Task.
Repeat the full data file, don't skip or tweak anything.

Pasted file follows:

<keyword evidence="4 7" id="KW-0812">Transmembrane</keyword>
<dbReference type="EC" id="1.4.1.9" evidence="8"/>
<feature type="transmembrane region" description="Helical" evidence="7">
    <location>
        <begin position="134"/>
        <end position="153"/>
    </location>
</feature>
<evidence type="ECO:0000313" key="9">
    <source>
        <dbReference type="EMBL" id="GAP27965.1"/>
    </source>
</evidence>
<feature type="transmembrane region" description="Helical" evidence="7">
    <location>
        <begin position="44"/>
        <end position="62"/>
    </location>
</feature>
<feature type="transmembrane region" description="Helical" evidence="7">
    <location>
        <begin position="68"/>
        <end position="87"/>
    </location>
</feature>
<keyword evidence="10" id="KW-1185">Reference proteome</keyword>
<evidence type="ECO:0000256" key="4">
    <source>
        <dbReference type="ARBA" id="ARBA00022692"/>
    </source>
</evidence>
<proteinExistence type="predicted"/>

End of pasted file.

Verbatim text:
<keyword evidence="4 7" id="KW-0812">Transmembrane</keyword>
<dbReference type="EC" id="1.4.1.9" evidence="8"/>
<feature type="transmembrane region" description="Helical" evidence="7">
    <location>
        <begin position="134"/>
        <end position="153"/>
    </location>
</feature>
<evidence type="ECO:0000313" key="9">
    <source>
        <dbReference type="EMBL" id="GAP27965.1"/>
    </source>
</evidence>
<feature type="transmembrane region" description="Helical" evidence="7">
    <location>
        <begin position="44"/>
        <end position="62"/>
    </location>
</feature>
<feature type="transmembrane region" description="Helical" evidence="7">
    <location>
        <begin position="68"/>
        <end position="87"/>
    </location>
</feature>
<keyword evidence="10" id="KW-1185">Reference proteome</keyword>
<evidence type="ECO:0000256" key="4">
    <source>
        <dbReference type="ARBA" id="ARBA00022692"/>
    </source>
</evidence>
<proteinExistence type="predicted"/>